The House of Representatives has scheduled a contempt vote for Attorney General Eric Holder for Thursday, over his refusal to release certain documents related to the Justice Department’s response to the Fast and Furious “scandal.”
Republican leaders plan to bring the issue to the floor on Thursday, meaning lawmakers likely will vote on contempt charges on the same day that the U.S. Supreme Court is slated to announce its ruling on the constitutionality of the 2010 health-care reform law.
The timing likely deprives advocates for contempt charges of the big headlines they might have received if the vote were held another day this week.
However, if the Supreme Court doesn’t take down the individual mandate, it makes it simple for House Republicans to just add the Supreme Court to the list of those in contempt of Congress. So it’s an efficiency thing, I guess.
House Oversight Committee Chair Darrell Issa continues to say that he would waive the contempt vote if Holder releases the documents related to Fast and Furious that the committee wants. Those are assumed to be communications within the Justice Department on how to respond to the Oversight Committee’s investigation. In other words, Issa wants documents about documents about a gun-walking program, which in Issa’s eyes wasn’t a straight-forward yet botched effort to track Mexican drug runners but a pretext to generate gun violence and provide a rationale for gun control. So we’re about four notches removed from reality here, in an attempt to create the appearance of scandal.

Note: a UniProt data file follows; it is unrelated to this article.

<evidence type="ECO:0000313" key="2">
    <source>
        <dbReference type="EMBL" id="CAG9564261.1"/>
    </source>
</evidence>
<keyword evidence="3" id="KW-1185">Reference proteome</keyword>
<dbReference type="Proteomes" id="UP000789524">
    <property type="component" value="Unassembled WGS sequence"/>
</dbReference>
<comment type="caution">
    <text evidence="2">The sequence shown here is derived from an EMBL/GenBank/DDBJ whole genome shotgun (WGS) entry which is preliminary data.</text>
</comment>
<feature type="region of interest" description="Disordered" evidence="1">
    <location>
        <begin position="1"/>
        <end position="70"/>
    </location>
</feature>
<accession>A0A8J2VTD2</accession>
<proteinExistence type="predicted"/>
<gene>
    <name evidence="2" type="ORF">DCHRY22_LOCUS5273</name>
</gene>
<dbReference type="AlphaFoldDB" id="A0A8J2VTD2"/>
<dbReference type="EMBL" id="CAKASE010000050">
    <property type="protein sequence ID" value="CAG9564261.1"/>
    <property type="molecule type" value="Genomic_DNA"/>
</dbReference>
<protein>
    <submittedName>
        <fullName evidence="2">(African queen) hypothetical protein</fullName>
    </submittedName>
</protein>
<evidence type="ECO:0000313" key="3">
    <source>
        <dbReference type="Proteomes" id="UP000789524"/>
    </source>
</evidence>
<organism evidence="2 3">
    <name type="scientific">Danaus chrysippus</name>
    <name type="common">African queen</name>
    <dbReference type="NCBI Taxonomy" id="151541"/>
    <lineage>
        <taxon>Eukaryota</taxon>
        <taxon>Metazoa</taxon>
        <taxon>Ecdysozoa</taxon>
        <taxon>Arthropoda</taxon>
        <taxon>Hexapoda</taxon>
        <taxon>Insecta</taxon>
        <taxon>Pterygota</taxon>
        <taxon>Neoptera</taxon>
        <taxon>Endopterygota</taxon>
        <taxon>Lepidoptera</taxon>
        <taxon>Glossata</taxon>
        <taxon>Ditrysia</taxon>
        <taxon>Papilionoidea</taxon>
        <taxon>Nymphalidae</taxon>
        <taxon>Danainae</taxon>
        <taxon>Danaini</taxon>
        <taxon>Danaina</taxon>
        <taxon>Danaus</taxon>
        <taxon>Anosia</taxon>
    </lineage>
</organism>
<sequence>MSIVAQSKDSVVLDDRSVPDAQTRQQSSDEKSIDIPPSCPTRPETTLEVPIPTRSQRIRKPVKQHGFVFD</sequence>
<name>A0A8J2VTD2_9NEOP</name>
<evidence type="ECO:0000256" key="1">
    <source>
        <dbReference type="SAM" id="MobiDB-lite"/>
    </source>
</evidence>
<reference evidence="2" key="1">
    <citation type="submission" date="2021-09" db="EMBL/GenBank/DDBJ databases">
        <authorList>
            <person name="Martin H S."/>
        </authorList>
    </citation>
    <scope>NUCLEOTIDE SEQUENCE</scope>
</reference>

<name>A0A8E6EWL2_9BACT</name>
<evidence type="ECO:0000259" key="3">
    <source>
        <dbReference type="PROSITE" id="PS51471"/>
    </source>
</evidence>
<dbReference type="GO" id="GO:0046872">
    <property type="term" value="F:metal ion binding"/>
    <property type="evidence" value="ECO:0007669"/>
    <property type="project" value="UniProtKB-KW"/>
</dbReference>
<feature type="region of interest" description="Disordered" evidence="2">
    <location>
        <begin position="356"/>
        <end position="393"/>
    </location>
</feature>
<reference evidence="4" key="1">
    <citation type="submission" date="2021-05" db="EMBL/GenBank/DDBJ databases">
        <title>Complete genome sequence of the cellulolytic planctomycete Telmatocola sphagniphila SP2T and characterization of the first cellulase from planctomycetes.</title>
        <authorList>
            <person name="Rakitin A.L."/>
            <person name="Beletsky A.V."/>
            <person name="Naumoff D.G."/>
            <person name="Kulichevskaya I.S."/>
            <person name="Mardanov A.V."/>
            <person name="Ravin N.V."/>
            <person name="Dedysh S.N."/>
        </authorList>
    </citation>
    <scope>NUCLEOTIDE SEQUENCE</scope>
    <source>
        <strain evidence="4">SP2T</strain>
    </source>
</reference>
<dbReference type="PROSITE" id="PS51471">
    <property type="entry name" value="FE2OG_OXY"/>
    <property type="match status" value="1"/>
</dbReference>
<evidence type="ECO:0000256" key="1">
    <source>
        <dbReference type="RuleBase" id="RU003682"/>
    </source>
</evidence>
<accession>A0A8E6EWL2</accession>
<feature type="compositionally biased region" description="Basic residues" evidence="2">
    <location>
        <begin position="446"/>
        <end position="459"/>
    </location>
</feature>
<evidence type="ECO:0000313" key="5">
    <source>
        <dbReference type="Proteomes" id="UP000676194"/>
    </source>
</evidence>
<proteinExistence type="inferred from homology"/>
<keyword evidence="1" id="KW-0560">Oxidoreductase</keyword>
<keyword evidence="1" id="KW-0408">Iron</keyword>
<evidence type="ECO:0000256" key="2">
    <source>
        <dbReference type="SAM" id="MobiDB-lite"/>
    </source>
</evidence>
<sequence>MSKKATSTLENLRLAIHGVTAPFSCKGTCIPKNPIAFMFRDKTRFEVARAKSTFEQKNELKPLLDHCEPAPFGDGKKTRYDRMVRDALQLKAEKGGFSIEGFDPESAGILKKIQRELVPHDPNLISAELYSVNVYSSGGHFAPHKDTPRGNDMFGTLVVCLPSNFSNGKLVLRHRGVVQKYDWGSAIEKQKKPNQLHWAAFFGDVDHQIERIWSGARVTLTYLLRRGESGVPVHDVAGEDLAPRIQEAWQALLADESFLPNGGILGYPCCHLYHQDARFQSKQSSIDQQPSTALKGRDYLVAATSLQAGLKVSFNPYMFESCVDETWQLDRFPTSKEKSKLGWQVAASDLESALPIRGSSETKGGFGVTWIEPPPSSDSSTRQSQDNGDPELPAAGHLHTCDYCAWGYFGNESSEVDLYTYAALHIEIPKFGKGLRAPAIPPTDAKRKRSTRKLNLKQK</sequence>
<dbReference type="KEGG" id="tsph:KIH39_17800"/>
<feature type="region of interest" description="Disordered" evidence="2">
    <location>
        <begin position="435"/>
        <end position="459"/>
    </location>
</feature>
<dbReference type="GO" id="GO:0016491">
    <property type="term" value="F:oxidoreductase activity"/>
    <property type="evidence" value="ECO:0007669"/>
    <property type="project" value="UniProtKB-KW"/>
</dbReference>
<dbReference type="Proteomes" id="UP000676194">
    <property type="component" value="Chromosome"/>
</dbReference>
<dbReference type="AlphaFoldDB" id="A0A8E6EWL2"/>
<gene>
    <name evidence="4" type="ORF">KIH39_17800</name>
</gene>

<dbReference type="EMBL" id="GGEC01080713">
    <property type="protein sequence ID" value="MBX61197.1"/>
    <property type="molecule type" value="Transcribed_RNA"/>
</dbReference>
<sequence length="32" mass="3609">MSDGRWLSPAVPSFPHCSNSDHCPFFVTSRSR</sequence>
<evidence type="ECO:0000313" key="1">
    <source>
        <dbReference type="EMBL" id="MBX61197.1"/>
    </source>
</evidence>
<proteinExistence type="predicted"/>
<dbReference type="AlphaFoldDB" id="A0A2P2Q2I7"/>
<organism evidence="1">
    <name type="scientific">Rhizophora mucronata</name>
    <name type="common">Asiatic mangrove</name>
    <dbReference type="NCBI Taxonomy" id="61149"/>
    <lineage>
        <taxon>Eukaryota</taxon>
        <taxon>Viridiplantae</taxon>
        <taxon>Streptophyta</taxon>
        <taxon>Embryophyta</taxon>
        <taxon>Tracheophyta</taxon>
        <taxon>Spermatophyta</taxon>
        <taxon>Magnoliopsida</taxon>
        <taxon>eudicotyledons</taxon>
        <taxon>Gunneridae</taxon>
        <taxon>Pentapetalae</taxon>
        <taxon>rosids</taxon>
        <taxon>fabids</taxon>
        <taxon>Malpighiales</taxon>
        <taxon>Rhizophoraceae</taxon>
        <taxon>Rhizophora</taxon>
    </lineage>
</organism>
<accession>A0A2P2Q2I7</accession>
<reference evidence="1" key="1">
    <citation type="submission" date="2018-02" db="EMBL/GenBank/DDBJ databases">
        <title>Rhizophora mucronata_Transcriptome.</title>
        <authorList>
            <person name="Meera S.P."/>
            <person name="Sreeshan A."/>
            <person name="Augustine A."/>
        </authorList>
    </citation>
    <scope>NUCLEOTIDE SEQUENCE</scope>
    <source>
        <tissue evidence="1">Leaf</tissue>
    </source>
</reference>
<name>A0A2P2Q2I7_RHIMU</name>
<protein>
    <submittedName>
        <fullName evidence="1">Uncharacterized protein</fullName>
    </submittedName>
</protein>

Nevertheless, I do get queasy whenever executive privilege gets invoked, especially when it comes from an Administration that can already be said to have abused official secrecy in a variety of contexts.
Nothing much is going to come of this but embarrassment. The US Attorney in DC would have to bring charges against Holder, if as expected he gets held in contempt. When Karl Rove or Bush Administration officials were held in contempt of Congress, the DC USA didn’t bother to prosecute. And having them prosecute what amounts to their boss, the Attorney General, doesn’t seem like it will happen either. There is a concept called inherent contempt, unused since 1934, where the sergeant-at-arms of the House can arrest the subject and hold them in the House jail. I don’t think the House GOP’s end goal is to arrest Eric Holder, however. It’s to loudly broadcast that they’ve held him in contempt of Congress.
And they’ll give that a go on Thursday.